British Prime Minister Boris Johnson and António Guterres, Secretary-General of the United Nations, speak at COP26 World Leaders Summit. (COP26/Flickr https://creativecommons.org/licenses/by-nc-nd/2.0/)
In November the United Nations held their 26th annual climate summit, COP26. Delegates from across the globe met to discuss plans of action to combat climate change. The result was the Glasgow Climate Pact, which encourages nations to scale back emissions by 2030 to prevent the 1.5 degrees Celcius of global warming.
But at the same time, around 100,000 people took to the streets of Glasgow to advocate for more climate action. Around the globe, people marched for the same cause.
Soon after the conference, the House of Representatives passed the Build Back Better bill, approving over $2 trillion in spending, much of which is allotted to combat climate change throughout the next decade. Yet to be approved by the Senate, the bill's spending overall is more than a trillion dollars less than President Joe Biden's original proposal. Among the list of ideas proposed by the bill is the first-ever Civilian Climate Corps, a federally funded program to provide America’s youth with environmental protection and reclamation jobs. Both COP26 and the bill reveal insights into what the future of climate change advocacy looks like for youth around the world.
In conversation with me on November 22, Washington Post climate reporter and Planet Forward Advisory Councilmember Tik Root analyzed what happened in the conference, or maybe more appropriately, what didn’t happen, and how the future of climate action may be shaped by COP26 and the Build Back Better bill.
Helen Bradshaw 0:02
The United Nations Climate Conference, COP26, wrapped up on November 12 in Glasgow. I'm Planet Forward correspondent Helen Bradshaw. And in the aftermath of the climate discussions, I sat down with Washington Post Climate Solutions reporter Tik Root to learn his key takeaways from the conference, and what the future of climate action could look like for young adults.
Our first question is, what do you think are the most important and potentially impactful promises to come out of COP26?
Tik Root 0:38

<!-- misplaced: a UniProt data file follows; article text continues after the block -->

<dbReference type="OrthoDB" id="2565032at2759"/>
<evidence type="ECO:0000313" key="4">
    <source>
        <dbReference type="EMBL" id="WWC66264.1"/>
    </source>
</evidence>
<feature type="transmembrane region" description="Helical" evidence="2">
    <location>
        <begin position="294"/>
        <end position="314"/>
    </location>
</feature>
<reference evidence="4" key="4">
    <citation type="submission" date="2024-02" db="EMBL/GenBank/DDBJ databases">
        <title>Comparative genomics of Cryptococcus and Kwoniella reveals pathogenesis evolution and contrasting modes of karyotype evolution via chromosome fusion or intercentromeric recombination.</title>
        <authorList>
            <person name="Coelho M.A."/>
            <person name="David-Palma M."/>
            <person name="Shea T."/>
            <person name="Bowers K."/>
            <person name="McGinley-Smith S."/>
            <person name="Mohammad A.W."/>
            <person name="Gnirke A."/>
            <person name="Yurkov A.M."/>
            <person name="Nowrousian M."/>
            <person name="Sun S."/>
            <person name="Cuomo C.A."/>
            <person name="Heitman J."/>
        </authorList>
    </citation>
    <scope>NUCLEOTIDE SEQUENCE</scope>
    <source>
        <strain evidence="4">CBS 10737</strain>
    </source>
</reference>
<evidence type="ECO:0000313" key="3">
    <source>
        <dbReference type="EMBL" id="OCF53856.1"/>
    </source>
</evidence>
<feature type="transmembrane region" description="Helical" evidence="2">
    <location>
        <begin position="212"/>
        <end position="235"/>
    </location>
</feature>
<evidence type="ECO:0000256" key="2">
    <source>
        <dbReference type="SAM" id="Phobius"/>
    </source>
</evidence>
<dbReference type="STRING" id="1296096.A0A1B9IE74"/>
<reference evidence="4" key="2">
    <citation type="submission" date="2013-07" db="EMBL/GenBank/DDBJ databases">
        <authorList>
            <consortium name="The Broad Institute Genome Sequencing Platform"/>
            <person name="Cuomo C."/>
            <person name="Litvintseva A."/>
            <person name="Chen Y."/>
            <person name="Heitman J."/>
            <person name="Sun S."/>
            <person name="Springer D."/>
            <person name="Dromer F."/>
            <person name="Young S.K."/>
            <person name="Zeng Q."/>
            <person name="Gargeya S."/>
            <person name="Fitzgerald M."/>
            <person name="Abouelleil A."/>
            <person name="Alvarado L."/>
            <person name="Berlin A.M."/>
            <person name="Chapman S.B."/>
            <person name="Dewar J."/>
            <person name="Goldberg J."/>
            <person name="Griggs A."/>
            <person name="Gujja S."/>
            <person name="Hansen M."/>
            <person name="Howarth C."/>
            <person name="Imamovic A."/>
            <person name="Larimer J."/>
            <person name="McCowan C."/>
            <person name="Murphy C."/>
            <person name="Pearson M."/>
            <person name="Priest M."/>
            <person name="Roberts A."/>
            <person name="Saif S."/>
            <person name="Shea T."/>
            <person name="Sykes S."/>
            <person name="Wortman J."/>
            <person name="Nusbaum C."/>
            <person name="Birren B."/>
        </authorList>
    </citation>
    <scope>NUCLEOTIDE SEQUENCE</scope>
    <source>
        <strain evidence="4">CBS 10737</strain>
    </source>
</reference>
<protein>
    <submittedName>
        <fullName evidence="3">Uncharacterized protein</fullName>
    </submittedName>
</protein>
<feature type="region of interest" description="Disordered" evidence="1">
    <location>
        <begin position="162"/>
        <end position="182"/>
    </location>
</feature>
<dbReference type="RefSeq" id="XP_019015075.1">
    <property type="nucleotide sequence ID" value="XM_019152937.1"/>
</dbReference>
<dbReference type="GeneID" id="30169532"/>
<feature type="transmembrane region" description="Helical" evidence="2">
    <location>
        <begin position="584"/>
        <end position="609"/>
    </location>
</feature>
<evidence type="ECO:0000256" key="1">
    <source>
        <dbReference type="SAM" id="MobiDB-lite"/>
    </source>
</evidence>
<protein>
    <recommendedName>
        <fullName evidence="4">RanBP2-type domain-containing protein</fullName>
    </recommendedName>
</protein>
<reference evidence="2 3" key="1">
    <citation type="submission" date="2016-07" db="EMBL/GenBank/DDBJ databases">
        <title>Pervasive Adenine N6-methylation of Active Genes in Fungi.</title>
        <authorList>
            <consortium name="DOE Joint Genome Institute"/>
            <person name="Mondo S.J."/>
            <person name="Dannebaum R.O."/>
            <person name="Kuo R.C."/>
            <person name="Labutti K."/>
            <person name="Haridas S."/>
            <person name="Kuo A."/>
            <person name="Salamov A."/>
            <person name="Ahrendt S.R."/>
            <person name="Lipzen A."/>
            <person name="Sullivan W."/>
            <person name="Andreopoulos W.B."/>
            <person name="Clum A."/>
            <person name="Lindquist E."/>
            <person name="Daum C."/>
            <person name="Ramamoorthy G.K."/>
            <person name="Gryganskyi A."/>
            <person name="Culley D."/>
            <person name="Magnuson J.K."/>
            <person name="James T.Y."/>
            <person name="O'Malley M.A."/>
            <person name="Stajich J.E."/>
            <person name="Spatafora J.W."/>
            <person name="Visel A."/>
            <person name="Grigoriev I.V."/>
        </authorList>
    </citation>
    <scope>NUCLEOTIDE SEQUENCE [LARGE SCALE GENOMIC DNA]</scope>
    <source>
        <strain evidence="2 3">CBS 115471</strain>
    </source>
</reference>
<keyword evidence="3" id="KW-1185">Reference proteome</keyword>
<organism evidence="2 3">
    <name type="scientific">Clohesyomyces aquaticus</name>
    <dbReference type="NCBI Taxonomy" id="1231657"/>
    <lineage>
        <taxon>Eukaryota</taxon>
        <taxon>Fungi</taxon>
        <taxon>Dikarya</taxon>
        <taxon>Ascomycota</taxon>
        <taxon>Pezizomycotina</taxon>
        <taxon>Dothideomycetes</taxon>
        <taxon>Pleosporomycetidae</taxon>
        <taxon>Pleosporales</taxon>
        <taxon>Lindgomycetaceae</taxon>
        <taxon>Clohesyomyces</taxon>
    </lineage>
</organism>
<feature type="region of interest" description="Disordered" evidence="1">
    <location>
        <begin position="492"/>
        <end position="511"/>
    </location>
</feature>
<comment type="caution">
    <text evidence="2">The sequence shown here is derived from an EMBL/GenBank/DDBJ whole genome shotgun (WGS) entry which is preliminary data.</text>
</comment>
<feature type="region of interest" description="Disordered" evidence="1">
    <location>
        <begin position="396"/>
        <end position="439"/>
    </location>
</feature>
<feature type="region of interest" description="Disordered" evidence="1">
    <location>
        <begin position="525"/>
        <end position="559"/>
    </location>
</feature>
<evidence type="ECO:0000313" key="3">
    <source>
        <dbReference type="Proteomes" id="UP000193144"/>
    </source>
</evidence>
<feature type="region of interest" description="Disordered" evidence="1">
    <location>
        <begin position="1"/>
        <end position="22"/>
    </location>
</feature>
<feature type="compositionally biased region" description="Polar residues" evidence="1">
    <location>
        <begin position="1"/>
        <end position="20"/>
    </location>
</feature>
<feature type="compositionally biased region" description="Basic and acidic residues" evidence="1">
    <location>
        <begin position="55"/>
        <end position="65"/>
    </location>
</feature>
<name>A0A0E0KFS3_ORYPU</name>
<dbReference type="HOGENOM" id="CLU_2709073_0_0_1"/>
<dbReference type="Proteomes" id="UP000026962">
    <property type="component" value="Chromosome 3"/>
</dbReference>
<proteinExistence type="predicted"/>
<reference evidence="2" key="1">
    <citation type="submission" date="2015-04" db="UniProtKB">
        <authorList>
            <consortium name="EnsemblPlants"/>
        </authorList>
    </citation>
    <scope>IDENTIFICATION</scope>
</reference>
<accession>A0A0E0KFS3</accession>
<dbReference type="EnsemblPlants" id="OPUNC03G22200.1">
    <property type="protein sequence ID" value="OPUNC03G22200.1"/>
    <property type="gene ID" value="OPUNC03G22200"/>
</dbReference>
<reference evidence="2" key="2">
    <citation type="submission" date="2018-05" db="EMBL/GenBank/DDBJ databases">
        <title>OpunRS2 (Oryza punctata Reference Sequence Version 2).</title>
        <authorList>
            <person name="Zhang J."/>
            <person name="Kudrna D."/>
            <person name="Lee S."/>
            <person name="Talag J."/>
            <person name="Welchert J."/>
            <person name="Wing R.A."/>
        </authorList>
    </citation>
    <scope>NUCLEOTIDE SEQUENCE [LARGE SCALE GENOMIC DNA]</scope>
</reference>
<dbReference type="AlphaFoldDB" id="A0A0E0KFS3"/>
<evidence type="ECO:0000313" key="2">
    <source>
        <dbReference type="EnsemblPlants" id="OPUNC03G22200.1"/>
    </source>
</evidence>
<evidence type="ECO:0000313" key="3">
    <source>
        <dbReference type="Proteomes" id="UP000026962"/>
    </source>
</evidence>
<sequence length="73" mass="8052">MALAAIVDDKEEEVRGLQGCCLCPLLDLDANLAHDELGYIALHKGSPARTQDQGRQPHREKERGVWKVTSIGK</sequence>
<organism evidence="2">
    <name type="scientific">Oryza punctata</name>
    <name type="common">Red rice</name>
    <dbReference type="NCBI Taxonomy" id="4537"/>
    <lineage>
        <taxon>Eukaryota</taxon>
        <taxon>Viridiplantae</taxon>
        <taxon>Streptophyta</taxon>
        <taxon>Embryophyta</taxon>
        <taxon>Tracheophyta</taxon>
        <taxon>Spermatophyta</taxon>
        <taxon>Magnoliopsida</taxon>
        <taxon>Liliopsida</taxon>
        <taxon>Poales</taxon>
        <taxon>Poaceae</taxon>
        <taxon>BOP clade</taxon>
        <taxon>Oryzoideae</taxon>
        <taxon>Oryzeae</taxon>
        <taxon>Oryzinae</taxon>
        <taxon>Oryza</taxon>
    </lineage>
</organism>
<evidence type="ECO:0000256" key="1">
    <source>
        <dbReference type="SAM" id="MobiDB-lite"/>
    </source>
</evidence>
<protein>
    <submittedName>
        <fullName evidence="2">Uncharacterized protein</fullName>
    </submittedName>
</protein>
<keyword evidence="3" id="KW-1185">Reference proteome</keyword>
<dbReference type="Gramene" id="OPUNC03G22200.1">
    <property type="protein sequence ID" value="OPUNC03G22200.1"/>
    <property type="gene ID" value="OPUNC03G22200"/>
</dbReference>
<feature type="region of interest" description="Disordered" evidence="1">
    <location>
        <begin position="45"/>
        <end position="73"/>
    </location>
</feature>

I mean, I think they accelerated the pace at which they're going to be making NDC reporting commitments. I believe it went from five years to one. So I think there'll be some increased reporting on that front. But I think the story of COP is largely what's what's not there? More than more than what is there? And I think there's, I think there was pretty, pretty widespread disappointment with with the deal, that deal that was reached out to conference. You know, there was some language about fossil fuels. But I think, you know, advocates would say that it's, it was pretty watered down from from some of the original calls. And most importantly, you know, there was a, there was a call for, for countries of the Global North to meet its commitment over $100 billion a year in funding for the Global South. But it doesn't appear that there was a increase in that, in that funding, which I think would be really, which which country I'd say is really necessary to keep some of the climate finance and emissions targets on track. So overall, I'd say that people were fairly disappointed with what came out of Glasgow, but it will be, it'll be interesting to see how they deal with that going forward.
Helen Bradshaw 2:15
So in response to a lot of what was happening, there were many protests led largely by youth, indigenous people and people from the Global South. Do you think young people can or should play a role in holding governments accountable for their claims of action?
Tik Root 2:30
I mean, I think that can be a question, you know, is answered by your question. They were there. And I think Greta Thunberg said, a bit of a tone for the conference at the beginning with her, bla bla bla, quote, which I think you saw, you know, Boris Johnson reiterate and a few others. So, I mean, they're clearly having an impact, and they're clearly being, being taken relatively seriously as, as participants in this process. You know, whether they can have a more direct role? That's an interesting question. I know that the UN calls for increased participation in a lot of its UNFCCC documents and in the Paris Agreement, but I think there's not a lot of concrete plans as to make that happen.